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The Feast of the Epiphany
Year B
Following the Star

Readings: Isaiah 60:1-6; Psalm 72: 1-7, 10-14; Ephesians 3:1-12; Matthew 2:1-12

The reading of horoscopes is a popular way of predicting the future. Many people read their horoscope as faithfully as they brush their teeth. Now I am not an advocate of horoscopes. Basing life’s decisions on the stars is not the Christian way of dealing with the future. But the custom of reading horoscopes is as old as the people that have been impressed by the thousands and thousands of lights in all kinds of patterns in the sky. The popularity of reading horoscopes is a clear indication that people are searching for meaning in their lives.

In Matthew’s Christmas story, this tradition led some astrologers from the East to the child Jesus. What were they searching for as they scanned the sky, night after night? Were they looking, not just for a new star, but for a new way of living their life? They must have been dissatisfied with their lives to have been searching so diligently. They were hoping against hope for something new. So when they saw a new star they packed their luggage, saddled their camels, and followed without any hesitation. They blazed a trail that has been followed ever since, the trail toward a new vision, a new society. It is a trail that leads in new directions, in new ways of relating to God.
Surely it is our life work as Christians to follow that star, to search for the whereabouts of Christ in every situation, to see where and how and in what area Jesus wishes to be King. It is our vocation to keep asking, “Does Jesus reign in my life?”

These days are the darkest of the year, a time when the stars are most visible to us. One star in particular gives hope to us and to our faltering world. It leads to something significant. The magi followed a particular star through the dark nights and they met Christ. We are called to be the stars that lead others through the darkness of night to Christ who is the light of the world.
What is the star for me? What is the single, over-riding purpose of my life? What is the purpose or dream or hope or challenge in my life? Those are the questions of this season of Epiphany. Does the star bring me into relationship with Christ? Am I willing to follow the star where God is leading? How do I even know where God is taking me? Do I take the time in my busy life to look up at the night sky and see the star? Am I aware enough to see the star stop?

Does anyone notice in the rush and madness of twenty-first century life? Someone is mugged. He screams out to passersby for help. And except for the disinterested glance of the taxi driver, a politician, a salesperson, and a few hundred people, it goes unnoticed, unchallenged. It leads me to ask, “Where are the sages in our world?”
Where does the star lead me? Do I track it through the streets of Newcastle, in my workplace, in the park, to the mall? Do I follow it as it stops over the refugee, the widow, the immigrant, the young woman with the child? Does it take me past the person sitting in the wheelchair, the street person with her shopping bag and cart, the disturbed young man crying out his obscenities, the drunk lying in the gutter? Does it take me past the child shivering in the cold? Does it take me past the needy waiting in line at the Food Bank?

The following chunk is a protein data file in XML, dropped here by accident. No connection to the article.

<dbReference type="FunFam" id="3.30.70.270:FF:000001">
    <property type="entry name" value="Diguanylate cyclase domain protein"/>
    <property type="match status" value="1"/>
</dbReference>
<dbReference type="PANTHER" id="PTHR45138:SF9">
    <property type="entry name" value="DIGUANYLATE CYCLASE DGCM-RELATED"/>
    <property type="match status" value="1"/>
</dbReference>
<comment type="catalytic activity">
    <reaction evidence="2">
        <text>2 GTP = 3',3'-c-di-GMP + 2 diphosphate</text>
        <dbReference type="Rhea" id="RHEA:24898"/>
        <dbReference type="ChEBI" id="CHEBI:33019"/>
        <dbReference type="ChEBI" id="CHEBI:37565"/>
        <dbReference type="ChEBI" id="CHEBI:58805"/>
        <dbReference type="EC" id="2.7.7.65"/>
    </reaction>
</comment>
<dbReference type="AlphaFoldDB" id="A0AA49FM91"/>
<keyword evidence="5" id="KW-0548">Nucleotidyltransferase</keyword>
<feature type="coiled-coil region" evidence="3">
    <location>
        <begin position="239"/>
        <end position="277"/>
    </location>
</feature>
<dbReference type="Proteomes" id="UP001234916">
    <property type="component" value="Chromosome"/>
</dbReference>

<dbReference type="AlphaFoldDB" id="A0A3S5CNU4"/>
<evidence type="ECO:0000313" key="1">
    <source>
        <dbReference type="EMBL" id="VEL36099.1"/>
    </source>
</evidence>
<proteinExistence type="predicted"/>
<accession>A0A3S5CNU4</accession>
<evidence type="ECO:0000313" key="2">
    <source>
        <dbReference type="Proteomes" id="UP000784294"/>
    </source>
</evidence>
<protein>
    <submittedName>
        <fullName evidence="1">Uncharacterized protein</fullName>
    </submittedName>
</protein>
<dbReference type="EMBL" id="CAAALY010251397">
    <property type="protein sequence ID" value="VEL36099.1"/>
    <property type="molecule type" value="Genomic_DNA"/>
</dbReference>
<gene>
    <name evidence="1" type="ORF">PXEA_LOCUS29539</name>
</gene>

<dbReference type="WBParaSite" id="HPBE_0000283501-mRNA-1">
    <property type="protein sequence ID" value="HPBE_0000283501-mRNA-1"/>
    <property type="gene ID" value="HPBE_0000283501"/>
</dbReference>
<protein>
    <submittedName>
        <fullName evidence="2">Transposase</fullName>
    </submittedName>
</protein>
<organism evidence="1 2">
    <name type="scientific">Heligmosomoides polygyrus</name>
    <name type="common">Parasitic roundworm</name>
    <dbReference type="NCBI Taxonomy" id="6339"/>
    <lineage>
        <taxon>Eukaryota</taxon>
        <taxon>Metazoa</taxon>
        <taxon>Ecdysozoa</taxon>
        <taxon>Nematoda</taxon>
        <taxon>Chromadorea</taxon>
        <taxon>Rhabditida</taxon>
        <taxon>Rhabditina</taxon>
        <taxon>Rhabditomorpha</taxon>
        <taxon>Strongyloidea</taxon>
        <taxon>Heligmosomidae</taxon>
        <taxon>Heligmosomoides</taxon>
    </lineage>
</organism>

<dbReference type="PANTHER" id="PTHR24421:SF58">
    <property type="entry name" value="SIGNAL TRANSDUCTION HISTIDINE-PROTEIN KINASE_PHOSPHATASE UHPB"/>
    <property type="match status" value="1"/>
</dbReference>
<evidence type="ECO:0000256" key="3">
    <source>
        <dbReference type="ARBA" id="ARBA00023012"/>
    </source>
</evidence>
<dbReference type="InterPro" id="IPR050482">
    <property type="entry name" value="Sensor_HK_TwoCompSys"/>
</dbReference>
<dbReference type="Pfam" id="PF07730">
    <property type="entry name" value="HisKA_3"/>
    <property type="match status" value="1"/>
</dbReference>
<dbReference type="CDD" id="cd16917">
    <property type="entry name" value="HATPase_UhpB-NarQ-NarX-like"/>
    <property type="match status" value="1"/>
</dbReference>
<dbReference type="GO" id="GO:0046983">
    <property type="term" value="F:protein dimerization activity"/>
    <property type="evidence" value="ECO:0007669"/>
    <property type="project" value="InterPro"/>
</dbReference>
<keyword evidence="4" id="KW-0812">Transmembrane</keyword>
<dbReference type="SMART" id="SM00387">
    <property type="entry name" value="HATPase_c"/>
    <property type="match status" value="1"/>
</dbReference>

Do I follow the star wherever it leads? Do I follow to Bethlehem where I offer my gifts, my talents? Does it lead me to the place where I can worship God? Do I lead others in the search for Christ? Do I help them on the journey to hope?

To what or to whom do I open my treasures? What gifts do I offer? Are they my finest gifts? Do I give of myself to God and to others? Does that become the consequence of knowing Christ?

The magi were transformed by their visit to the manger. In what way has my life been transformed? If I continue to walk in old paths, in old directions, then what has Christmas accomplished? What difference has the Incarnation made in my life? New life means new paths, new goals, new attitudes, new motivations. What paths are being opened up before me as I enter a new year? Am I a new person? How has my encounter with the Christ child affected my life, my way of living? What is God trying to accomplish in me at this very moment?

The season of Epiphany that we are entering is a time to reflect on the changes that we need to make in our lives. It is a time to make resolutions that we will try to keep throughout the year. Let us think about the gifts we bring to Jesus. What loving actions can we offer to help spread God’s realm? What can we do to help transform our own lives and the lives of those we touch? How can our loving actions be a part of our prayers for them?

This is a time for this parish to reflect on the changes that need to be made in your corporate life. As a parish in transition you face new challenges. You are beginning a search for a new Incumbent. How prepared are you for the changes that will inevitably come about over the course of the next few months? How do you open yourselves to embrace new ways of doing things, new leadership? What growth needs to take place? What are the challenges to growth? How does this parish continue to reach out into the community to draw people into deeper relationship with God? How do you embody Christ in the twenty-first century? Those are the things we need to explore together over the next few months.

We have a huge task ahead of us. But God is there in the midst of us. Jesus comes to us as a little baby, drawing us closer to God. As the magi bring gifts of gold, frankincense and myrrh, so we bring our gifts of love to God. And in so doing we reach out into a needy world with the light of Christ, a light that transforms all of creation.
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